How is sleep apnea diagnosed?
A primary care physician is normally first seen by seniors who believe they have sleep apnea. The primary care physician will usually refer patients with the signs and symptoms of sleep apnea to a sleep specialist. These sleep specialists are physicians who diagnose and treat people with sleep problems, including sleep apnea. The sleep specialist physician will usually begin by conducting a medical and family history workup by asking the patient or his/her family members questions about their quality of sleep, daytime functioning, and current mental status. The sleep specialist may then conduct a physical exam to inspect the mouth, nose and throat for extra large tissues that may be causing an obstruction during sleep. Most adult patients, including seniors, are then asked to participate in a sleep study. A sleep study remains the gold standard in diagnosing sleep apnea in adults. A sleep study is often conducted at a specialized sleep center or sleep lab. The most common type of sleep study conducted in diagnosing sleep apnea is a polysomnogram, or PSG. A PSG is a painless, continuous test that uses sensors on the scalp, face, chest, arms and fingers to measure many key bodily activities while the patient sleeps throughout the night. The results from these measurements are interpreted by the sleep specialist to determine whether sleep apnea exists and also the severity if it does in fact exist. Sleep specialists often use what is called an Apnea-Hypopnea Index (AHI) to determine the severity of sleep apnea for a specific patient. An AHI reports both the episodes of breathing pauses during sleep that lasts ≥ 10 seconds and episodes of abnormally shallow breathing or a slow respiratory rate with a decrease of ≥ 50% of airflow and a decrease of ≥ 3% of oxygen saturation levels within the blood. The AHI for a given patient is reported as episodes per hour. The AHI ranking of sleep apnea severity is provided below:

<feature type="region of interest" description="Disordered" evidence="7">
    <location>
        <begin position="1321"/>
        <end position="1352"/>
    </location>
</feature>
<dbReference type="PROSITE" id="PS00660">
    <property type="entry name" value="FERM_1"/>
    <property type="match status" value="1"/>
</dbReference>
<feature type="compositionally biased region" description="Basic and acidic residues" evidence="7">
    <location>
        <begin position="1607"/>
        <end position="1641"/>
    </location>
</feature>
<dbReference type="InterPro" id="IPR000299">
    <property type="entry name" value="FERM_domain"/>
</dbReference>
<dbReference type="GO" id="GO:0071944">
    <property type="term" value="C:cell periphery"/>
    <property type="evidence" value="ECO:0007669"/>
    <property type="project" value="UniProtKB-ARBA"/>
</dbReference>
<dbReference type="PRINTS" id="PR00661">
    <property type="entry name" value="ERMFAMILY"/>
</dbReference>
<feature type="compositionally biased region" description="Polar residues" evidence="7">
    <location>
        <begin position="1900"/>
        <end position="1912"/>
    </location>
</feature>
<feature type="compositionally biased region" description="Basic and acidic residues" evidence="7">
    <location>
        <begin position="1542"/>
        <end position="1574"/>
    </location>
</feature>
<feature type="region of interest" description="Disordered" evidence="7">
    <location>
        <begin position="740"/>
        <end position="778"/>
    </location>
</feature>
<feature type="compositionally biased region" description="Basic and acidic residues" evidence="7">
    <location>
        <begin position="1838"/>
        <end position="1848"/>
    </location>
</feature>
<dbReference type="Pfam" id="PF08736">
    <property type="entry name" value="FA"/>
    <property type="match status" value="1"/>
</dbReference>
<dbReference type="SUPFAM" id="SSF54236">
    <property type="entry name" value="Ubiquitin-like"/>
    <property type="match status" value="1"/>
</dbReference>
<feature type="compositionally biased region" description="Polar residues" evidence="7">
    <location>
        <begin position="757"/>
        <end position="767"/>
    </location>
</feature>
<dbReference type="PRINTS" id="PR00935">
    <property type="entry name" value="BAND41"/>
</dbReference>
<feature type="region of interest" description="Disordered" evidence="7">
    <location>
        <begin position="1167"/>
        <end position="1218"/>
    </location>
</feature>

- Mild – 5 to 15 episodes per hour
- Moderate – 15 to 30 episodes per hour
- Severe – > 30 episodes per hour